Teaching Philosophy

Carmen Durham
Education is one of the most important factors that contribute to the personality and belief
system of an individual.  Therefore, the purpose of education in general is to form well-rounded
people that have the skills to continue learning independently even after their institutional
education has been concluded.  Language learning is an important puzzle piece in forming a
well-rounded learner. It not only allows students to learn new cognitive skills, but it also teaches
them to be more open minded and thoughtful of the culture and of the world they are a part of.
As a Spanish teacher, I see myself as a guide who allows the students to form their own
understanding. I see the community of learners in my classes as a diverse group with different
interests, backgrounds, and goals that have come together to learn Spanish. For this reason, my
Spanish instruction is differentiated, engaging, authentic, and cooperative in nature.
Spanish instruction should be as differentiated as the students in the school. When I
differentiate activities, I incorporate as much of the students’ background and cultural knowledge
as I can. One step to differentiating lessons is discussing topics that are both interesting to
students and culturally relevant. By picking topics of interest, I hope to engage students’ prior
knowledge and motivate them to use Spanish in real-world scenarios. I also differentiate lessons
by including many types of activities that engage various types of intelligences. According to
Howard Garner’s multiple intelligence theory, students learn and perform in different ways based
on their individual strengths. For this reason, my lessons include many factors such as visual
stimuli, drawing, charting, group work, journaling, kinesthetic movement, music, technology,
etc.  Even though not every student has the same talents, each student can succeed in my Spanish
class. Although taking the step to differentiate lessons may take more effort in planning, it
produces rewards for me and the students. Differentiating lessons makes Spanish more
meaningful and memorable.
I think Spanish instruction should start with the basics and continue to fun and authentic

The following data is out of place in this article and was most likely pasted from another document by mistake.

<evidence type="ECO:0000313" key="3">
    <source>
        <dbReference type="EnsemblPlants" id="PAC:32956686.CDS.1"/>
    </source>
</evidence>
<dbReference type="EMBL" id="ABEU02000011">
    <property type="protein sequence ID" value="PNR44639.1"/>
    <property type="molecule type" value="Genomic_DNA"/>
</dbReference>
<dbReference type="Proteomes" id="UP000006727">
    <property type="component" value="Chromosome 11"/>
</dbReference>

higher-level thinking activities.  Learners need to first acquire Spanish basics in order to know
how to use vocabulary and grammar structures correctly.  However, this is just the first step.
Next, students apply the words and structures in authentic contexts that are based on real-world
scenarios. I create open-ended prompts and situations that activate prior knowledge, interests,
and imagination with the new Spanish material students learn. During class, students work
through various tasks that allow them to use Spanish in a real-world context such as buying
groceries, visiting the doctor, asking and giving directions, and many other daily cultural
requirements. It is important that students not only learn the language but that they also learn the
cultural elements behind the language so that they can communicate appropriately in Spanish
speaking countries. Through fun and authentic tasks that allow students to create language
spontaneously and creatively, I hope I make Spanish important and relevant to the students and
help them see that acquiring a language is a process and not just a letter grade.
Group work is an important aspect of learning Spanish since language is meant to be used
in communicative contexts. In order to make sure students feel safe in my class and in their
groups, I often lower the affective filter by playing games or completing puzzles where students
must use Spanish in groups. I also give students plenty of opportunities to share their opinions
and answers. Even when students make mistakes, I correct gently and focus more on the
strengths of each answer so that students know making mistakes is a natural part of language
acquisition. When they work in their groups, I encourage students to follow my example for
correcting each other and working cooperatively to accomplish their goals. By allowing students

to work in groups, I also allow students to take charge of their own learning. My Spanish
students have opportunities to discover on their own using technology and other authentic
materials while I act as a facilitator to their learning.  Technology is an important tool for the
Spanish classroom. It also allows students to collaborate on projects, find authentic materials,
and communicate with people in Spanish speaking countries. Through group work and
technology use, my students learn how to find information, be open to new cultures, and be able
to use language and knowledge spontaneously in real world scenarios.
Spanish is an important part of students’ development because it opens their minds to
diversity of the world and gives them a way to use their talents.  Effective Spanish education
involves differentiated lessons that include as many of the multiple intelligences as possible.  It is
also imperative that Spanish education uses higher-level thinking and open-ended activities so
that students can learn how to use the language in real-world and culturally relevant ways.  One
other factor that supports effective learning is the atmosphere of the classroom that encourages
students to speak without fear of embarrassment.  It is my goal as the Spanish instructor to create
a classroom that includes these factors.